Doctor Inslee knows the vaccine best

No hysteria, no drama, and yet no indifference to the evidence, this is one way of describing County Commissioner Amanda McKinney’s approach to dealing with COVID-19 and she wishes we all could reflect this approach. You don’t have to agree with his analysis or his conclusions, but we could all reduce our approach and rhetoric a bit.

McKinney says each person should be responsible for their own health decisions. The government and left-wing media should not send the message demanding vaccination as a way to stop the spread of the coronavirus. The vaccine will most likely prevent you from getting too sick or dying from the virus, but it will not prevent you from contracting the coronavirus or passing it on to your neighbor.

What we were hoping for, what we were told, is that the vaccine will stop the spread and it doesn’t. So knowing this, your choice of whether or not to get shot is more to protect yourself than to protect your neighbor. Realizing of course that if you get vaccinated and still get Covid, there’s a better chance that you won’t need to tie up a hospital bed and use hospital resources that might go to another patient, and even free up space for those who need other types of treatment.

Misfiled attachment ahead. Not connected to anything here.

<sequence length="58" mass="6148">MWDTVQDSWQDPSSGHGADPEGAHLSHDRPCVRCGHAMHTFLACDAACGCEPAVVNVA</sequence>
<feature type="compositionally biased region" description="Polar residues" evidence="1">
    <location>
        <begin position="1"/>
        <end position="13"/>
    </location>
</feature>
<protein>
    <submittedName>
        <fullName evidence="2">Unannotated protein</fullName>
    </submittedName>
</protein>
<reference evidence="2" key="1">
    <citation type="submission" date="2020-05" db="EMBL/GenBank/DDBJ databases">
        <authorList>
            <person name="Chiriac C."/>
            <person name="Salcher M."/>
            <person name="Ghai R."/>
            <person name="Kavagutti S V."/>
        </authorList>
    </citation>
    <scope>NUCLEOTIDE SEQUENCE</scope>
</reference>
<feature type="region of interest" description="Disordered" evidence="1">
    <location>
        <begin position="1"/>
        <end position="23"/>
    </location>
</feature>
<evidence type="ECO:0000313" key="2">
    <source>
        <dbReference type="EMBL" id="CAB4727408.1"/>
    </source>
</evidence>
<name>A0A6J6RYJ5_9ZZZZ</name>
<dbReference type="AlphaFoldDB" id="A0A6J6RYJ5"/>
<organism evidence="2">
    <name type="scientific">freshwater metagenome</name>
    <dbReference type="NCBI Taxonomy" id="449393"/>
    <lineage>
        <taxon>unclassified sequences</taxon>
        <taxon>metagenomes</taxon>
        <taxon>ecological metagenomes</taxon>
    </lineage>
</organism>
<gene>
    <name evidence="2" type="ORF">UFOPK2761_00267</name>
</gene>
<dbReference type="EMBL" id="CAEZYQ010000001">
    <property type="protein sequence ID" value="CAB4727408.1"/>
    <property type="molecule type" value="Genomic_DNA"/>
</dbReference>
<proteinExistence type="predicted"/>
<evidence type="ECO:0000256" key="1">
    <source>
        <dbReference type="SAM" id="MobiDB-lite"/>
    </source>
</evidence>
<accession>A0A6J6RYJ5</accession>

McKinney was thrilled with the news of the arrival of monoclonal antibodies at Yakima and explained how the process works and who is most likely to get it. She appeared today (9/30/21) on KIT’s Morning News to talk about the virus and antibodies.

From Wuhan to New York: A timeline of the spread of COVID-19

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